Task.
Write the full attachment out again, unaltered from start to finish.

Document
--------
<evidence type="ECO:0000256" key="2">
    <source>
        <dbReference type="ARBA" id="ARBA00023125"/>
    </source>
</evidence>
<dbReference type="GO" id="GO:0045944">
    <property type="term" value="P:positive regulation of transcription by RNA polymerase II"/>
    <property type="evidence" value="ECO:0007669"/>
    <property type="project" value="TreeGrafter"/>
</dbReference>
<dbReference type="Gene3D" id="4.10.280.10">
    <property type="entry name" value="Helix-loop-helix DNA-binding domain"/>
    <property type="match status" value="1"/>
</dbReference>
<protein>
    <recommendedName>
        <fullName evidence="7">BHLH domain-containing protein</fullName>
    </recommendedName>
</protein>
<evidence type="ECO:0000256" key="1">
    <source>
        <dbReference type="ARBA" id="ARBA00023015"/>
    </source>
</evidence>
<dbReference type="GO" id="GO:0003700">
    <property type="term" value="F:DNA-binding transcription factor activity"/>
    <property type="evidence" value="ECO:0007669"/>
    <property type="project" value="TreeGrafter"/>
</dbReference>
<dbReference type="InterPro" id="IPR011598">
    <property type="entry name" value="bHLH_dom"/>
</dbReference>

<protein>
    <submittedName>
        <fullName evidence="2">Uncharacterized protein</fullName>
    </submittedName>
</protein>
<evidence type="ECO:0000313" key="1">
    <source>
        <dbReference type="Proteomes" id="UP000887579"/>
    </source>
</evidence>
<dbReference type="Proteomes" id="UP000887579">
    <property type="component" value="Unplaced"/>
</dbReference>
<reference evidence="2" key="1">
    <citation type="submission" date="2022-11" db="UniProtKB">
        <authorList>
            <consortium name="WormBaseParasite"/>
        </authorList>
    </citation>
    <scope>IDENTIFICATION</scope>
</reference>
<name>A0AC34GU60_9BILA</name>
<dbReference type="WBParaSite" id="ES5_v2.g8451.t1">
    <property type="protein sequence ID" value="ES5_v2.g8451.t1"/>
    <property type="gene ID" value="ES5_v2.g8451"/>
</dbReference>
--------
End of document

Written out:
<evidence type="ECO:0000256" key="2">
    <source>
        <dbReference type="ARBA" id="ARBA00023125"/>
    </source>
</evidence>
<dbReference type="GO" id="GO:0045944">
    <property type="term" value="P:positive regulation of transcription by RNA polymerase II"/>
    <property type="evidence" value="ECO:0007669"/>
    <property type="project" value="TreeGrafter"/>
</dbReference>
<dbReference type="Gene3D" id="4.10.280.10">
    <property type="entry name" value="Helix-loop-helix DNA-binding domain"/>
    <property type="match status" value="1"/>
</dbReference>
<protein>
    <recommendedName>
        <fullName evidence="7">BHLH domain-containing protein</fullName>
    </recommendedName>
</protein>
<evidence type="ECO:0000256" key="1">
    <source>
        <dbReference type="ARBA" id="ARBA00023015"/>
    </source>
</evidence>
<dbReference type="GO" id="GO:0003700">
    <property type="term" value="F:DNA-binding transcription factor activity"/>
    <property type="evidence" value="ECO:0007669"/>
    <property type="project" value="TreeGrafter"/>
</dbReference>
<dbReference type="InterPro" id="IPR011598">
    <property type="entry name" value="bHLH_dom"/>
</dbReference>

<protein>
    <submittedName>
        <fullName evidence="2">Uncharacterized protein</fullName>
    </submittedName>
</protein>
<evidence type="ECO:0000313" key="1">
    <source>
        <dbReference type="Proteomes" id="UP000887579"/>
    </source>
</evidence>
<dbReference type="Proteomes" id="UP000887579">
    <property type="component" value="Unplaced"/>
</dbReference>
<reference evidence="2" key="1">
    <citation type="submission" date="2022-11" db="UniProtKB">
        <authorList>
            <consortium name="WormBaseParasite"/>
        </authorList>
    </citation>
    <scope>IDENTIFICATION</scope>
</reference>
<name>A0AC34GU60_9BILA</name>
<dbReference type="WBParaSite" id="ES5_v2.g8451.t1">
    <property type="protein sequence ID" value="ES5_v2.g8451.t1"/>
    <property type="gene ID" value="ES5_v2.g8451"/>
</dbReference>